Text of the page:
There was special joy for the long-suffering home fans who made up the bulk of a crowd of almost 25,000, a remarkable attendance for League One, when the winner was thumped in by David Johnson, their popular and formerly free-scoring little striker who has known pain in his time as the City Ground, and not only because of a broken leg. Johnson is one of those not in Megson's long-term plans, though that may change now.
It was fitting, too, that the delightful ball which sent Johnson haring through the visiting defence was supplied by Kris Commons, outstanding for Forest in the hole behind the front men. Though Johnson's first strike was blocked by Paul Rachubka, the goalkeeper could not cling on and Johnson fired home.
By parading six new names in his first line-up, Megson underlined his plea that Forest must stop looking back to the Clough glory days and forward to the reality of existence in the third tier of the English League. But sentimentalists can be forgiven; this was, after all, the 25th anniversary of the last time Forest paraded the European Cup around the City Ground.
The club's chairman, Nigel Doughty, owned up that this season "doesn't look an appetising prospect". But Forest's loyal followers were there, if not quite in the numbers of last season, to show they intend to do their part in lifting the club back to where they feel they belong.
The victory was hard-earnt against a Huddersfield who won seven of their last eight games last year. They are a well-drilled unit, discounting the touchline extravagances of their manager, Peter Jackson, which put Megson in the shade for a change. Their football, particularly in the first half, was as impressive as the size of their following, which filled the Bridgford end of the City Ground.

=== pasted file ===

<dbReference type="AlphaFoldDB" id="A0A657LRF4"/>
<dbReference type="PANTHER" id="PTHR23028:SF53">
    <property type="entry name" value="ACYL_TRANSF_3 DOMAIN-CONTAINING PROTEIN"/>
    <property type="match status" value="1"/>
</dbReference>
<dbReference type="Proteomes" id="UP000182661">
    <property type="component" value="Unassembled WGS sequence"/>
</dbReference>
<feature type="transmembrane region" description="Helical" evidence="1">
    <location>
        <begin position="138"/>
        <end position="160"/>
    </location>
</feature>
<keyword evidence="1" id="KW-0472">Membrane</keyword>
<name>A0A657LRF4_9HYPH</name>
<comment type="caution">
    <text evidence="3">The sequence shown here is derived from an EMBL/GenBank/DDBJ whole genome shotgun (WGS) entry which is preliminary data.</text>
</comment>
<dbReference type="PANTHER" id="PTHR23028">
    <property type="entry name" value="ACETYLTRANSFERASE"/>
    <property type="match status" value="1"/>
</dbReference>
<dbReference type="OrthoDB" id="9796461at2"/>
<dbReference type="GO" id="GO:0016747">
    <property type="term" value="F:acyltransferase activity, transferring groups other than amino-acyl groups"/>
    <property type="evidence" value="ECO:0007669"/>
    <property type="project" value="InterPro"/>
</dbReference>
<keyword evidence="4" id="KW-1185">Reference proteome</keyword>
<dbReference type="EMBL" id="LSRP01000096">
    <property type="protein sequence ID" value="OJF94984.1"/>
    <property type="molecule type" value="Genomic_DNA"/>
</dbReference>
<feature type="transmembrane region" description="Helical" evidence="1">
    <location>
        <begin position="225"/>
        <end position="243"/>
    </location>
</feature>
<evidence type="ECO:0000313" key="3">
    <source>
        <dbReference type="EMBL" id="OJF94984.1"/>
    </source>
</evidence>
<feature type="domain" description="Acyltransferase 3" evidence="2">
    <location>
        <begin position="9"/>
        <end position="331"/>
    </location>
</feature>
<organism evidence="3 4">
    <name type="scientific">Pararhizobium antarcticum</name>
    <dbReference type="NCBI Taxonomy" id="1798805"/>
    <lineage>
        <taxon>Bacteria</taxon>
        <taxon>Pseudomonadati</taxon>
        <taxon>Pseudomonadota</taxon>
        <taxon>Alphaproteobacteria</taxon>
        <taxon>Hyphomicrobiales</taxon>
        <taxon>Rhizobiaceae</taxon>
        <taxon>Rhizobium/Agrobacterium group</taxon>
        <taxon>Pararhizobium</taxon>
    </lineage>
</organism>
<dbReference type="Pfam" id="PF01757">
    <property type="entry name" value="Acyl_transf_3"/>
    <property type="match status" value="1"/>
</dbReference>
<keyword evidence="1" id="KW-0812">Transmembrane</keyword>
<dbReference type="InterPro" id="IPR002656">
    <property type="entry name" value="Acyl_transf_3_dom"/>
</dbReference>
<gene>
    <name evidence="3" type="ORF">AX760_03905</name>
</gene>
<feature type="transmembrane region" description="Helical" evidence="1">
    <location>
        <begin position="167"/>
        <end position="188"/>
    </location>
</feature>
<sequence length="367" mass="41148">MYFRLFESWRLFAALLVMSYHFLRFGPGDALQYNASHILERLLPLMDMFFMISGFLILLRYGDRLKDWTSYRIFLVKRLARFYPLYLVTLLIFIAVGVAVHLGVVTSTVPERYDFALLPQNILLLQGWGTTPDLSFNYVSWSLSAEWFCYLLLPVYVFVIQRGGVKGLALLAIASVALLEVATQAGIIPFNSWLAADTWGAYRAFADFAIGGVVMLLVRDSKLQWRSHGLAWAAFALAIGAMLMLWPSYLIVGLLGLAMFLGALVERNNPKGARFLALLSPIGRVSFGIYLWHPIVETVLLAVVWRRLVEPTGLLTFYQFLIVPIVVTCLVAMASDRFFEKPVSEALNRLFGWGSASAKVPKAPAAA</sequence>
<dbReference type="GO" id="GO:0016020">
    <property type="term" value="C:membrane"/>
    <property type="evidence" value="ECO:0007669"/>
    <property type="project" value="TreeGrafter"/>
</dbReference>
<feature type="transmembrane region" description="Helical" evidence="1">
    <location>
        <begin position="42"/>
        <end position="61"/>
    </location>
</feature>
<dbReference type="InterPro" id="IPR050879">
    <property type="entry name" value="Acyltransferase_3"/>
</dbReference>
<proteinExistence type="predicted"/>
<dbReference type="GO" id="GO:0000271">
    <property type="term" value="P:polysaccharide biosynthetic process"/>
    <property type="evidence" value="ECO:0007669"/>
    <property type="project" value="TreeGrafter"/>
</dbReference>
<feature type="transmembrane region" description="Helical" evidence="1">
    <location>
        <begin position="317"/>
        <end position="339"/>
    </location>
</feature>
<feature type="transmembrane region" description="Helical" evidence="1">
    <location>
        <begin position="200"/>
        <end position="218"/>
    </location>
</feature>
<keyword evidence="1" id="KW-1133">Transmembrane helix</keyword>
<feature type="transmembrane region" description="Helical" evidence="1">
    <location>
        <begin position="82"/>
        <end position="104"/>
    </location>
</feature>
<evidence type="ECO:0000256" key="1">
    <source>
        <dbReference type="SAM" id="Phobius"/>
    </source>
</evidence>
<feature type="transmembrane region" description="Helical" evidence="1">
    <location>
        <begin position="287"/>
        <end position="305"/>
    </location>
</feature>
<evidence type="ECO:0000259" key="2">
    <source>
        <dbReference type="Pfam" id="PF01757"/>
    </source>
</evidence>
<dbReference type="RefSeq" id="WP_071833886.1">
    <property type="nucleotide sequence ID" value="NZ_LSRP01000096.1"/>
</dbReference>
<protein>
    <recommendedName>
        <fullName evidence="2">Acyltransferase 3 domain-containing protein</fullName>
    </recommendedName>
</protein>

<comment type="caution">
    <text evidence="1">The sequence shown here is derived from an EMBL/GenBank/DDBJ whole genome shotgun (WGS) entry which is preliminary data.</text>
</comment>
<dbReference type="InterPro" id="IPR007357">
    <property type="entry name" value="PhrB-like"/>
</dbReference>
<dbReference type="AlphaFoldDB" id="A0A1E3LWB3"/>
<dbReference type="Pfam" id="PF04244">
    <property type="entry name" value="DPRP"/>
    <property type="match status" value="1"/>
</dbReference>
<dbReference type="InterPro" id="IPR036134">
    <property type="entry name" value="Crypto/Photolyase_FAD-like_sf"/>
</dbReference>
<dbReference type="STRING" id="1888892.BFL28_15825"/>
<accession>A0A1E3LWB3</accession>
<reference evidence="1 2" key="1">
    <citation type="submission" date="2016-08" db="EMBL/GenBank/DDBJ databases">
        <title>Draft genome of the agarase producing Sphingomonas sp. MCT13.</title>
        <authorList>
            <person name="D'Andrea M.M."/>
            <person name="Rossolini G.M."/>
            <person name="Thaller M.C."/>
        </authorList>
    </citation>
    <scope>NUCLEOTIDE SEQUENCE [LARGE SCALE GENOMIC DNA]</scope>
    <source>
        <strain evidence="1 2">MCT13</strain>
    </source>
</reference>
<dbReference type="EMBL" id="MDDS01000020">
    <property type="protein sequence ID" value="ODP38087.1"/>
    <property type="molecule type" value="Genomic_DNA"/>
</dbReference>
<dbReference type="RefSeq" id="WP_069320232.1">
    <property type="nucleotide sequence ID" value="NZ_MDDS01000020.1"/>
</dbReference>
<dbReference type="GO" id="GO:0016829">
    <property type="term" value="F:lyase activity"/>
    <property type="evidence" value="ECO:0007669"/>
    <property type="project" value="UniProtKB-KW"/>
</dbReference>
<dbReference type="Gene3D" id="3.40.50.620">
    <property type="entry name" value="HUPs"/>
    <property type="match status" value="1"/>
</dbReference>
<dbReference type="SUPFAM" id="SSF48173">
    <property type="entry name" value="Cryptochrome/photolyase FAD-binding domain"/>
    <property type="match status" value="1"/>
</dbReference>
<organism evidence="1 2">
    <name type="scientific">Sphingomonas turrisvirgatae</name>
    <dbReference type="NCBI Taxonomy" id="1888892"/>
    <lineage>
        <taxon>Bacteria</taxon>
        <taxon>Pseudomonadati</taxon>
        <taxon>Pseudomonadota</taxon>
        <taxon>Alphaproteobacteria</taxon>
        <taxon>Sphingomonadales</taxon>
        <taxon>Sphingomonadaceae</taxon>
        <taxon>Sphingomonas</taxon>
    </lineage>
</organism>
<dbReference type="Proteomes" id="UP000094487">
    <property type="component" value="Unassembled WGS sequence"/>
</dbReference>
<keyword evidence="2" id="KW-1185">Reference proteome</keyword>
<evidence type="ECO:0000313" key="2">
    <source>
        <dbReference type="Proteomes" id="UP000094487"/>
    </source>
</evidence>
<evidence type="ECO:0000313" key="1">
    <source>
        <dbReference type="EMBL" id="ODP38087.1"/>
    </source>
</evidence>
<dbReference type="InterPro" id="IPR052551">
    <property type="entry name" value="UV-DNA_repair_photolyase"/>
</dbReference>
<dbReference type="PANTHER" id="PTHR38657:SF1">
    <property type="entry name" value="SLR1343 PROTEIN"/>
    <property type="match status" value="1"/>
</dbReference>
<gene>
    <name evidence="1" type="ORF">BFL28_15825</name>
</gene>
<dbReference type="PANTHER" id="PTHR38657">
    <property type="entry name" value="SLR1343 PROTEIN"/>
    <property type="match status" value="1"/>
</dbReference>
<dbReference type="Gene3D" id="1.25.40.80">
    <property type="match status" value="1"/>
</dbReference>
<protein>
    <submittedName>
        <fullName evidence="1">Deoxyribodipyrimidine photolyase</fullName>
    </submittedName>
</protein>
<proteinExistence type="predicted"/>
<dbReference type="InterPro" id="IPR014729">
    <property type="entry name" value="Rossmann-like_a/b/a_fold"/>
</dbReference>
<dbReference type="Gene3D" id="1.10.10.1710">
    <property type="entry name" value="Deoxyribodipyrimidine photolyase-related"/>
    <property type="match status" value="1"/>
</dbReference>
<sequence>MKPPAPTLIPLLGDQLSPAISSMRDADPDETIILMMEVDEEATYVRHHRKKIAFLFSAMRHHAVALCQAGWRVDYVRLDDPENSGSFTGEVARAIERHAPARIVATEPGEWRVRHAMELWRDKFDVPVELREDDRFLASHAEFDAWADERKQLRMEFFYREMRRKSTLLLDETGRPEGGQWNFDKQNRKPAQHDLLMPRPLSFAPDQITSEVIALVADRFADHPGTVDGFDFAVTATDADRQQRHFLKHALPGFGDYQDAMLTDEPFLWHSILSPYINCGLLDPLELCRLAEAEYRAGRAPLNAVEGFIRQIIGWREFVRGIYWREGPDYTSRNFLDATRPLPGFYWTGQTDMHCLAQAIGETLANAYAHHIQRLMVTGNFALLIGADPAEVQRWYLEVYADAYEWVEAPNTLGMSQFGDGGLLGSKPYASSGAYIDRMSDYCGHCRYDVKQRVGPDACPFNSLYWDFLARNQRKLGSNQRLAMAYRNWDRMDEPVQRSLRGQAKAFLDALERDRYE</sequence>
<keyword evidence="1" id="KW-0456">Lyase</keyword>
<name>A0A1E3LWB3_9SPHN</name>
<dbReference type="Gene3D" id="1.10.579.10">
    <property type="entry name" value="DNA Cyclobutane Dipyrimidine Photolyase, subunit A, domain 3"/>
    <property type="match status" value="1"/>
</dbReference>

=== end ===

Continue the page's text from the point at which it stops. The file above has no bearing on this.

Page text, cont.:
Gradually, however, Forest managed to get it together, thanks to the solidity of the ex-Norwich midfielder Gary Holt and the ever-threatening Commons. When Commons sped away from John Worthington to supply an inviting cross, the Forest captain, Gareth Taylor, headed downwards but narrowly wide.
As the crosses continued to come in from Commons, Forest moved nearer and nearer to a score. Another Taylor header flew wide before he chested one down for Commons to pull past a post with his left foot. In the final seconds of the first half, the goal finally came. Scott Dobie beat Andy Holdsworth to a Commons centre, controlled it on his upper body and saw his volley turned on to the bar by Rachubka. But Dobie was quickest to the rebound, bundling the ball in.
There could have been more in the early stages of the second half, but Huddersfield earnt what they will feel was a justified equaliser just past the hour. Danny Schofield, summoned from the bench less than five minutes previously, diddled two defenders in confined space before being brought down by a third, Danny Cullip, as he cut inside for a shot. Pawel Abbott, whose intelligent roaming made him the best Huddersfield player, put away the penalty confidently.
There could have been a second for Huddersfield, Rune Pedersen brilliantly turning aside Andy Booth's header, but as Taylor tired, to be replaced by Johnson, Megson upped the stakes by bringing on a tall defender, Wes Morgan, and pushing him up front, too. Clearly, he intends to make it a bold season. This was a promising start.